But after years of lectures by such luminaries as Louise Hawes, Sharon Darrow, and Liz Garton Scanlon, I’ve written two poems that will be published in upcoming picture books.
In retrospect, I was a child poet, so that shouldn’t be so surprising. But formal education distanced me from that part of myself. I’m grateful to VCFA for nurturing it back again.
- Do you have a favorite VCFA memory?
I have, two!
My earliest favorite VCFA memory is springs from my earliest days of teaching. I recall sitting with fellow faculty member and legendary author Marion Dane Bauer (now retired) as she reminisced about the early days of young adult book writing and publishing.
I remember her kindness and gentle humor and how that conversation made me feel more grounded at the school and in the field, like I belonged in our literary world.
Years later, I had the opportunity to teach a workshop with Rita Williams-Garcia. We’d been hired together back in 2005, and Rita is one of the best humans on the planet.
I learned and laughed, and we worked so well together. You could feel the magic in the room. She retired a few years ago, and I miss her being on campus. But I’ll always adore and respect her so, so much.
- What advice would you give to a prospective VCFA student?
Embrace fluidity and opportunity! If you really want a long-term, fulfilling writing life, you’ll need to be open to self-evolution.
Take advantage of graduate study to read and write across formats, genres, and age categories. You’ll build confidence and transferable skills, all while bolstered by the support of an enthusiastic community and the guidance of the profoundly committed faculty.
- Thank you so much, Cynthia, for taking the time to talk to us about Hearts Unbroken and your writing life!
Cynthia Leitich Smith
Cynthia Leitich Smith is the New York Times and Publishers Weekly best-selling author of the award-winning Feral and Tantalize YA series. She looks forward to the YA release of Hearts Unbroken. Her contracted works in progress are crafted for middle graders.
She is also the author of several award-winning Native children’s books, including Jingle Dancer, illustrated by Cornelius Van Wright and Ying-Hwa Hu; Rain Is Not My Indian Name and Indian Shoes, illustrated by Jim Madsen.
Big picture, she is published in realistic and fantastical fiction, graphic-format fiction, narrative nonfiction, poetry as well as in the picture book, middle grade, tween and YA markets. In addition, she’s written articles for industry and critical review trade journals.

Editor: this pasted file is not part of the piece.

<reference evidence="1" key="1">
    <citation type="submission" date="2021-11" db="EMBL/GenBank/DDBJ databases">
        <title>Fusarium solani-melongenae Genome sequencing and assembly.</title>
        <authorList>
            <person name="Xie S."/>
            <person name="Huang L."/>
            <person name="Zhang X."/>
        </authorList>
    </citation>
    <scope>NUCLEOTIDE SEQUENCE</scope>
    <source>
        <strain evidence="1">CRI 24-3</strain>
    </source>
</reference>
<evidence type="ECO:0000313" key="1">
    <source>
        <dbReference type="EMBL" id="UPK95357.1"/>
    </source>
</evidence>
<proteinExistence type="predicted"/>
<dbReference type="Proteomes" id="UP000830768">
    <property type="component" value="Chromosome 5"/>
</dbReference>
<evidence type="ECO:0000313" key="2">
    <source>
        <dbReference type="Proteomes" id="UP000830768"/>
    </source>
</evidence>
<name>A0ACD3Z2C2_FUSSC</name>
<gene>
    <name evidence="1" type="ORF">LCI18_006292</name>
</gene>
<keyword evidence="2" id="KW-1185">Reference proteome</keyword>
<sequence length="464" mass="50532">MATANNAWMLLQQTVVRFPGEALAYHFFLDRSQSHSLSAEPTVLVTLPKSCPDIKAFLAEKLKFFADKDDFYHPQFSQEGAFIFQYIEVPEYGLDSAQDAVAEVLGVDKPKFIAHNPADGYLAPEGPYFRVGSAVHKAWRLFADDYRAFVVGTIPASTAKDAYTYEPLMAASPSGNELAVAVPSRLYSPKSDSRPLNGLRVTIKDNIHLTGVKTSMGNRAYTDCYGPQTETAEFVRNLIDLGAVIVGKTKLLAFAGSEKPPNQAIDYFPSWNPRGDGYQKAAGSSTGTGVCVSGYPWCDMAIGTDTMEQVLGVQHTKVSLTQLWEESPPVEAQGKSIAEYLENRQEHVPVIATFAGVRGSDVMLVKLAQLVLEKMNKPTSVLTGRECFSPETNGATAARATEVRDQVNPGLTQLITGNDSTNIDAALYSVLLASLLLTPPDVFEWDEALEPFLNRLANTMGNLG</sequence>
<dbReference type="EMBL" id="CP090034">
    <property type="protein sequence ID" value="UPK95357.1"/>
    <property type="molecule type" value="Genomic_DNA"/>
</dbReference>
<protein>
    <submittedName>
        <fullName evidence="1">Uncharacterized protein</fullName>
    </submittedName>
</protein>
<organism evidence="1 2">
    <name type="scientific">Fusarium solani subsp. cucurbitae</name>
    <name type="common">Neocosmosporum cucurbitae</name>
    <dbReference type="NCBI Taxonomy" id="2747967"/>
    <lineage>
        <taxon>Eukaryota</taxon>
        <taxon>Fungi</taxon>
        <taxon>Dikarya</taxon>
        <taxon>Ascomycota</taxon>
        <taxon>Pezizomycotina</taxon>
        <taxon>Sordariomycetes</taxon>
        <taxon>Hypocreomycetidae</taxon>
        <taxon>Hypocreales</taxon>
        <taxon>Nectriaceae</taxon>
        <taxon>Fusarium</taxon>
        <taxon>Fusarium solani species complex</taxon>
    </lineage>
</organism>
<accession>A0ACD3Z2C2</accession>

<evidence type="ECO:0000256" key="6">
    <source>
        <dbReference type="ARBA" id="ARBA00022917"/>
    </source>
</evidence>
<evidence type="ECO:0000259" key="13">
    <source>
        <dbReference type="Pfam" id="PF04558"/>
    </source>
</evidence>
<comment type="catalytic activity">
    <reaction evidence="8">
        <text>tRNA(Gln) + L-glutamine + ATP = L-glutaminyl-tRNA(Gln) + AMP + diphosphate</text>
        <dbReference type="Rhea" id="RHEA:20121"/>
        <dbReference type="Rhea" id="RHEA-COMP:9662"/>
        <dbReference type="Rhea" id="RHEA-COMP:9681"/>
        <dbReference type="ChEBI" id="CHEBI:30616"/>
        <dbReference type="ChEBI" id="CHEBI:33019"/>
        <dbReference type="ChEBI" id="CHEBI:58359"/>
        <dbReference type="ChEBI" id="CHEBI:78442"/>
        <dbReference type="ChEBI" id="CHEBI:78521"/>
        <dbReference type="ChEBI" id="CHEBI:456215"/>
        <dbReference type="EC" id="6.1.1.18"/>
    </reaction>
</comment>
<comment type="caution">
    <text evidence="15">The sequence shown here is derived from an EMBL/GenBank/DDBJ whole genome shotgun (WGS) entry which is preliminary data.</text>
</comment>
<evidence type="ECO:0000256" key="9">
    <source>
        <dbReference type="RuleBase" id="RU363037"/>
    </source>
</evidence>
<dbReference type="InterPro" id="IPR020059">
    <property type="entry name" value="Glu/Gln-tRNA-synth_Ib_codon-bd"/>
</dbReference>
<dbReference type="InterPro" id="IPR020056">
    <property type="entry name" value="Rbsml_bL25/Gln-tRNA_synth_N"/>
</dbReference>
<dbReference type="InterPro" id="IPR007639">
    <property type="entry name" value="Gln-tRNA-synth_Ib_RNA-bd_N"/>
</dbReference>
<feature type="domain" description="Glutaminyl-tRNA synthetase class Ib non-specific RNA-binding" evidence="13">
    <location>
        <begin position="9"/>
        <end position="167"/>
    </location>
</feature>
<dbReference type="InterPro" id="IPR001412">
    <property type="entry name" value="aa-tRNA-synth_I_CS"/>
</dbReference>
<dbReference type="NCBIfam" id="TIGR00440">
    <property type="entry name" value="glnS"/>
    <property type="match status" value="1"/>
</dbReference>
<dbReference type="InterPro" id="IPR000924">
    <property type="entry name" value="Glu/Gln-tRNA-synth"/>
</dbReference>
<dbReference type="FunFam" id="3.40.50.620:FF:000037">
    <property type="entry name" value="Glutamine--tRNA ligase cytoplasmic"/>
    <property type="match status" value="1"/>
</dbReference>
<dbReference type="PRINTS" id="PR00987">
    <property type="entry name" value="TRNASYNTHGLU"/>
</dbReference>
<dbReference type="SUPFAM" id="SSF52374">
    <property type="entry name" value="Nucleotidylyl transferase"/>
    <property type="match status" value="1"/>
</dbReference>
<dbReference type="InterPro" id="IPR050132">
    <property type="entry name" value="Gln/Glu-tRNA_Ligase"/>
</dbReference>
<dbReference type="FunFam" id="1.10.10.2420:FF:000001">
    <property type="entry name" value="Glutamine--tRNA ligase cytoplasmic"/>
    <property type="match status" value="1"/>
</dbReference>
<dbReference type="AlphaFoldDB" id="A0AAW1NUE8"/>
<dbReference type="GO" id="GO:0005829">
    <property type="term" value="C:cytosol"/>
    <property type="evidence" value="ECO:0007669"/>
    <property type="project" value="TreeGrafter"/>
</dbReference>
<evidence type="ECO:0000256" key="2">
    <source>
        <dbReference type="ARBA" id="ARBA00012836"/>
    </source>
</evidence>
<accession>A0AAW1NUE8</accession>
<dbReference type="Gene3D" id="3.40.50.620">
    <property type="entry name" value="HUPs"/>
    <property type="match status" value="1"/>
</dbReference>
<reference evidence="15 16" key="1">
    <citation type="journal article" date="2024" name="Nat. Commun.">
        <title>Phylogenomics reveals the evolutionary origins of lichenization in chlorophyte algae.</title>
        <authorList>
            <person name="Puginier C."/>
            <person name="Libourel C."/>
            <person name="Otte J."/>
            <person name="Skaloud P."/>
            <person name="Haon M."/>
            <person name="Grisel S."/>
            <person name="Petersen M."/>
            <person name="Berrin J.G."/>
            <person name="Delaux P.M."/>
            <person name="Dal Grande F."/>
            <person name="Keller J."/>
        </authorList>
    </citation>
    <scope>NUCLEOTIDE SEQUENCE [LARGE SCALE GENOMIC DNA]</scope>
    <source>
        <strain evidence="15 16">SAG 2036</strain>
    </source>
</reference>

Cynthia was named a Writer of the Year by Wordcraft Circle of Native Writers and Storytellers in recognition of Rain Is Not My Indian Name. She is an enrolled tribal member of the Muscogee (Creek) Nation and is a member of the Honorary Advisory Board of We Need Diverse Books.
Her titles have been chosen among Notable Children’s Trade Books in Social Studies, Oklahoma Book Award finalists, NEA Choices, CCBC Choices, Bank Street Choices, Children’s Crown List selections, YALSA Popular Paperbacks, Writers’ League of Texas award winners, TLA Spirit of Texas (YA) Books, and more.
She was named the first Spirit of Texas Young Adult author by the Young Adult Round Table of the Texas Library Association and the first YA author to be honored with the Illumine Award by the Austin Public Library Friends Foundation. The Austin chapter of the Society of Children’s Book Writers and Illustrators also instituted the Cynthia Leitich Smith Mentor Award in her honor.
Cynthia serves on the faculty of the Vermont College of Fine Arts MFA program in Writing for Children and Young Adults.
Find out more about Cynthia at:
This post was written by Amanda West Lewis.
AMANDA WEST LEWIS combines careers as a writer, theatre artist and calligrapher. Her eight books for children and youth range from non-fiction books to historical novels. September 17: A Novel was nominated for the Silver Birch Award, the Red Cedar Award, and the Violet Downey IODE Award. The Pact was listed as a 2017 USBBY Outstanding International book. Amanda has a particular interest in creating historically relevant stories for young people and is currently working on a new novel about youth activism in 1968. She is the founder of The Ottawa Children’s Theatre, a company dedicated to drama education for children aged 3 – 17. Amanda has an MFA in Writing for Children and Young Adults from VCFA and is a proud member of The Dead Post-Its.